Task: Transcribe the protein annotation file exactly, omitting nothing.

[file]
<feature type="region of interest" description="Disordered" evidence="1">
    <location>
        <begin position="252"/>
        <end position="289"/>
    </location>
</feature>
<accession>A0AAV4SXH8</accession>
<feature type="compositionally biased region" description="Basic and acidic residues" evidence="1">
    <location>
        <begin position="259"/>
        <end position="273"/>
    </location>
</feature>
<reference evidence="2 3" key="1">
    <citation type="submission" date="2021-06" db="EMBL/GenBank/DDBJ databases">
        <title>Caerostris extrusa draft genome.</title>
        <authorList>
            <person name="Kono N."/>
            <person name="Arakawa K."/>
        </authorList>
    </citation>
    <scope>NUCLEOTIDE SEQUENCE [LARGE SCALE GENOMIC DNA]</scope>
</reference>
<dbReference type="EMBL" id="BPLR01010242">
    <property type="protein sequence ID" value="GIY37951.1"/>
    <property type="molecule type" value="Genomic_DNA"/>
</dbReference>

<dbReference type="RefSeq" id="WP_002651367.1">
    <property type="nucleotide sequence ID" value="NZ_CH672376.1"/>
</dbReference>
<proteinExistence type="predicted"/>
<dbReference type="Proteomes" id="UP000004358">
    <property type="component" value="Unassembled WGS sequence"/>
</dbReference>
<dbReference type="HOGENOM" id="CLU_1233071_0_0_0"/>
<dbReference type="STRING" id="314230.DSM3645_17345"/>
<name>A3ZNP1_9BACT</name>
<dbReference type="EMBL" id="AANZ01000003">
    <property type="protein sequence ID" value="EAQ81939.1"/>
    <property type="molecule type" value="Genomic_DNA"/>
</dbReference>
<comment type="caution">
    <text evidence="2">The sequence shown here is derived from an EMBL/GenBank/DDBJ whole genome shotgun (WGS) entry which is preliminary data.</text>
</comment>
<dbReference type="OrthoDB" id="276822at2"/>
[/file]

<feature type="region of interest" description="Disordered" evidence="1">
    <location>
        <begin position="252"/>
        <end position="289"/>
    </location>
</feature>
<accession>A0AAV4SXH8</accession>
<feature type="compositionally biased region" description="Basic and acidic residues" evidence="1">
    <location>
        <begin position="259"/>
        <end position="273"/>
    </location>
</feature>
<reference evidence="2 3" key="1">
    <citation type="submission" date="2021-06" db="EMBL/GenBank/DDBJ databases">
        <title>Caerostris extrusa draft genome.</title>
        <authorList>
            <person name="Kono N."/>
            <person name="Arakawa K."/>
        </authorList>
    </citation>
    <scope>NUCLEOTIDE SEQUENCE [LARGE SCALE GENOMIC DNA]</scope>
</reference>
<dbReference type="EMBL" id="BPLR01010242">
    <property type="protein sequence ID" value="GIY37951.1"/>
    <property type="molecule type" value="Genomic_DNA"/>
</dbReference>

<dbReference type="RefSeq" id="WP_002651367.1">
    <property type="nucleotide sequence ID" value="NZ_CH672376.1"/>
</dbReference>
<proteinExistence type="predicted"/>
<dbReference type="Proteomes" id="UP000004358">
    <property type="component" value="Unassembled WGS sequence"/>
</dbReference>
<dbReference type="HOGENOM" id="CLU_1233071_0_0_0"/>
<dbReference type="STRING" id="314230.DSM3645_17345"/>
<name>A3ZNP1_9BACT</name>
<dbReference type="EMBL" id="AANZ01000003">
    <property type="protein sequence ID" value="EAQ81939.1"/>
    <property type="molecule type" value="Genomic_DNA"/>
</dbReference>
<comment type="caution">
    <text evidence="2">The sequence shown here is derived from an EMBL/GenBank/DDBJ whole genome shotgun (WGS) entry which is preliminary data.</text>
</comment>
<dbReference type="OrthoDB" id="276822at2"/>